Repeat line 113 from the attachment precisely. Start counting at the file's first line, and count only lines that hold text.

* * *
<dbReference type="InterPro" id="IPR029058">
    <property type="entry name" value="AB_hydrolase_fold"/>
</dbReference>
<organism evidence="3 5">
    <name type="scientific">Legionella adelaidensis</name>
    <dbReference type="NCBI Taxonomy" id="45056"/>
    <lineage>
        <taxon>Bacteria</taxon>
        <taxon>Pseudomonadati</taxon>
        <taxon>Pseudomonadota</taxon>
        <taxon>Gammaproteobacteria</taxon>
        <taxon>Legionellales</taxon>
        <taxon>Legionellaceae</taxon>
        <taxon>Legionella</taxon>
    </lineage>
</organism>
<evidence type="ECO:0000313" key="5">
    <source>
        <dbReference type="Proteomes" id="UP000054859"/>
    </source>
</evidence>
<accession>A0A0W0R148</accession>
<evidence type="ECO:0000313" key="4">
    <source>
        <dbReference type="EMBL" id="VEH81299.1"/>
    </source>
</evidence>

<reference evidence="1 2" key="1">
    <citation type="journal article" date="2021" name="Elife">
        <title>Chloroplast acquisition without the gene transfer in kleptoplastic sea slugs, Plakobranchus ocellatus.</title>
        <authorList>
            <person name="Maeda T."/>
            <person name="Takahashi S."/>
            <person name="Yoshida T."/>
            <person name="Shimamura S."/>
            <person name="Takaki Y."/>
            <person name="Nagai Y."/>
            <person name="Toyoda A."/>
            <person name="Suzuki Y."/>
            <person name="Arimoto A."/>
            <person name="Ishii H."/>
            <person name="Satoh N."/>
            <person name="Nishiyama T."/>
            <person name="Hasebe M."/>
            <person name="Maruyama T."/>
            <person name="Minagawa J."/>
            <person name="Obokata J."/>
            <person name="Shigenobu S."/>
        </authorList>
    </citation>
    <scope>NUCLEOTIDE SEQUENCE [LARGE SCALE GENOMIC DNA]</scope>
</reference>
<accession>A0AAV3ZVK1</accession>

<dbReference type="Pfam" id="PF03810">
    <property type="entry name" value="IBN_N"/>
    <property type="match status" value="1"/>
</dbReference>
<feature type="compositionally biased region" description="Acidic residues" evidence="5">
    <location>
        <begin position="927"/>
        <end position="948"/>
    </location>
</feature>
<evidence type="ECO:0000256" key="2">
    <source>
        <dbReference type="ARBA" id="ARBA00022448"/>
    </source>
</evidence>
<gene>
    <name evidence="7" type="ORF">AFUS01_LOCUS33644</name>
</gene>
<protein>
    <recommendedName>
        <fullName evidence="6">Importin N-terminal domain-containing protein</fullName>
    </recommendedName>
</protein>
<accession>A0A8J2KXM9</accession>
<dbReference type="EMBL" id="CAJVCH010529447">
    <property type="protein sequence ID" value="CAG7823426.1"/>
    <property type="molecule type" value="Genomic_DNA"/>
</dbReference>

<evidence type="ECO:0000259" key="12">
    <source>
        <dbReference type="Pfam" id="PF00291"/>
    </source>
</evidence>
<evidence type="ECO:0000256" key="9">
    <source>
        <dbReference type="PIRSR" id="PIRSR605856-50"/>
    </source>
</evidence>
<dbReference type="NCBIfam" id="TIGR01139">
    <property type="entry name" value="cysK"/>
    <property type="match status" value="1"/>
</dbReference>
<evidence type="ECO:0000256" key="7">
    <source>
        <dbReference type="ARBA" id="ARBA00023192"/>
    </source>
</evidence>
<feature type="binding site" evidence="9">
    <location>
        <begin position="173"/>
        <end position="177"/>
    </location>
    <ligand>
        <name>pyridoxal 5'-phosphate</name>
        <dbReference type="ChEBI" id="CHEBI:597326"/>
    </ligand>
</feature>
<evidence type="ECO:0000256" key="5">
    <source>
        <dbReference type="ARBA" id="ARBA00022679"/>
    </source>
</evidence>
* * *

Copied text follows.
        <dbReference type="ARBA" id="ARBA00022679"/>